Nearly all dust particles are positively charged so they tend to be attracted to negatively charged ions and surfaces. We find it attached everywhere: on your walls and ceilings, inside electronics to on top of rarely used ceiling fans and tops of the window trim. It embeds deep down into carpet fibers, pillows, and bedding to behind the glass on your framed pictures. It’s everywhere.
Finding All This Hard To Believe
Most folks have an “out of sight, out of mind” mentality regarding all Toxic Dust and air quality stuff. In fact, those “smart folks” might even tell you that the Government has standards for all this. Well, under the Clean Air Act that was last amended in 1990, National Standards for six (6) principal pollutants were established where PM2.5 and PM10 (Very Fine Particulate Matter or Toxic Dust) are included. But if you drill down through the data, exceeding the established limits a few times a year is enough to increase your risk. Besides, who really monitors the air that they breathe on a daily basis anyway. The experts do agree that adhering to the minimum air quality standards still presents health issues where avoiding bad air quality should be everyone’s goal.
But My Home is Very Clean
Toxic Dust is in and around every home and makes up a big part of the home’s dust burden. No matter how clean your home looks, Toxic Dust is an emerging concern. Even a spotless home may have issues with Toxic Dust that you just can’t detect with the naked eye. Your biggest exposure in these types of homes is with annual Spring Cleaning when you can be exposed to larger than normal amounts of concentrated dust.
How Can I Correct This Myself
In general, heightening your awareness of Toxic Dust, air quality standards and good home hygiene is a good place to start. Proper ventilation and air distribution are also a big help. Many times you can tweak your current cleaning regime to reduce Toxic Dust loads by:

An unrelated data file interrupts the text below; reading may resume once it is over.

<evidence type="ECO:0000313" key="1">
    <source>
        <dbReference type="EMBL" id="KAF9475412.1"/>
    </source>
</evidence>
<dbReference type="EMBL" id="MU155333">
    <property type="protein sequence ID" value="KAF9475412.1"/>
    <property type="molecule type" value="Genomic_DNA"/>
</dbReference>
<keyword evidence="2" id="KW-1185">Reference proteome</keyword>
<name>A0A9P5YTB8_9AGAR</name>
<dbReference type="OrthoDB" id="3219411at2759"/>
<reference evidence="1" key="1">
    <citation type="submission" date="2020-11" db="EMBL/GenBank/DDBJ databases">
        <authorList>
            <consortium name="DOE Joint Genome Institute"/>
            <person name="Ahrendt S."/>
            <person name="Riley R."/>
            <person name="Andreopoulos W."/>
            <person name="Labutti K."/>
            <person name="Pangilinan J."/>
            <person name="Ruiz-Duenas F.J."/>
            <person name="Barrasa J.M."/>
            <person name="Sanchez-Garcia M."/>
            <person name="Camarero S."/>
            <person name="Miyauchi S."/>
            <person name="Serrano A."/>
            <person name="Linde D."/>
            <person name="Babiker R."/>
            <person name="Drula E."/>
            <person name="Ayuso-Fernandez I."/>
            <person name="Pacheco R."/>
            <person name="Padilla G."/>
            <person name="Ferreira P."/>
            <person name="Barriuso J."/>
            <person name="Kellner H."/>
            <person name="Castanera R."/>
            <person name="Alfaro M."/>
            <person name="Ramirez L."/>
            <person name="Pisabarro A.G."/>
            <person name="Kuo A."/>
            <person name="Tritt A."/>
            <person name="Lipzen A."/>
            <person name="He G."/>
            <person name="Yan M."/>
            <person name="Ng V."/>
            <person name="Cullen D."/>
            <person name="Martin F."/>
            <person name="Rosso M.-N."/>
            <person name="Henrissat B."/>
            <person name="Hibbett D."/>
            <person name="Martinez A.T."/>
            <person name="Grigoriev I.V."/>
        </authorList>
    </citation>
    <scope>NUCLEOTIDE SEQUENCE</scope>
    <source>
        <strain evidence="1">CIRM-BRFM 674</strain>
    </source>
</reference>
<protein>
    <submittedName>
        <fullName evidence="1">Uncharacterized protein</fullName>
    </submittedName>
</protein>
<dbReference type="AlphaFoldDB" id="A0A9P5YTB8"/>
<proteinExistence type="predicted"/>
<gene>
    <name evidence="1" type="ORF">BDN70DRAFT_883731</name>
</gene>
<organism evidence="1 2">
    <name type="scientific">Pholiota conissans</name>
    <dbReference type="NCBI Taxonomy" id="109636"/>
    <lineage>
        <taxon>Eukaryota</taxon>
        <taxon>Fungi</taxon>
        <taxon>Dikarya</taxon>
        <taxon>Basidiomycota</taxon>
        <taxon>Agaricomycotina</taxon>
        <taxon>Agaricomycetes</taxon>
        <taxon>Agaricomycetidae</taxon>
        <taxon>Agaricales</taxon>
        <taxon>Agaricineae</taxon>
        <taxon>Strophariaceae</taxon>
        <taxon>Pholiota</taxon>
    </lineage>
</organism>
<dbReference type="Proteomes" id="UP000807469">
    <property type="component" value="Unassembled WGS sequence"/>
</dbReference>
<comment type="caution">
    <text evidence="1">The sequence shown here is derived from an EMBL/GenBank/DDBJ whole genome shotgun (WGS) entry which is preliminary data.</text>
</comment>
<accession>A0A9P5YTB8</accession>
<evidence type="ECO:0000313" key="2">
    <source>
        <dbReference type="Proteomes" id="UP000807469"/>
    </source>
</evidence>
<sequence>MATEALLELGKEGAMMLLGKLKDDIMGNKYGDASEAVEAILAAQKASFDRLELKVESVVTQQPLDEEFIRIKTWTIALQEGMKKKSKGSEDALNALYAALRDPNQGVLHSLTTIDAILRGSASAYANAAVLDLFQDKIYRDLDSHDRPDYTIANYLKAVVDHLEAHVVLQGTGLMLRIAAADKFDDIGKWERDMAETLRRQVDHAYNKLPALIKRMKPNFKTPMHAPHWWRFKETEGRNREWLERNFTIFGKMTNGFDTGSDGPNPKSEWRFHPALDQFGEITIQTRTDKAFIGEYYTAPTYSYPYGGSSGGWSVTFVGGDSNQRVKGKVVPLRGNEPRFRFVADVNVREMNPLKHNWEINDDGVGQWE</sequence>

- Upgrading / Replacing air filters more regularly (True HEPA grade filters)
- Clean your home more thoroughly and frequently with HEPA vacuum cleaners
- Have ducts cleaned regularly by a NADCA certified duct cleaning firm
- Add stand-alone or In-Line Air purifiers (like Austin Air Machines)
- Electronically monitor Particulate Material (PM2.5 & PM10) for elevated dust loads
- Even removing your shoes when entering your home helps prevent the spread of dust you carry into the home on your shoes
But remember, this is a complicated matter that is a string of seemingly insignificant events. So don’t expect a magic cure to appear overnight. This definitely isn’t the dust that your Mom took care of when you were a kid.
Still Have Toxic Dust Concerns
While the problem appears pretty simple at first, the reality is that getting rid of Toxic Dust may drive you a bit “batty” in the long run. The Building Biologists at GreenWorks most likely have dealt with similar Toxic Dust challenges before. Try reaching out to GreenWorks via their Contact Portal to figure out your next step to improving your IAQ.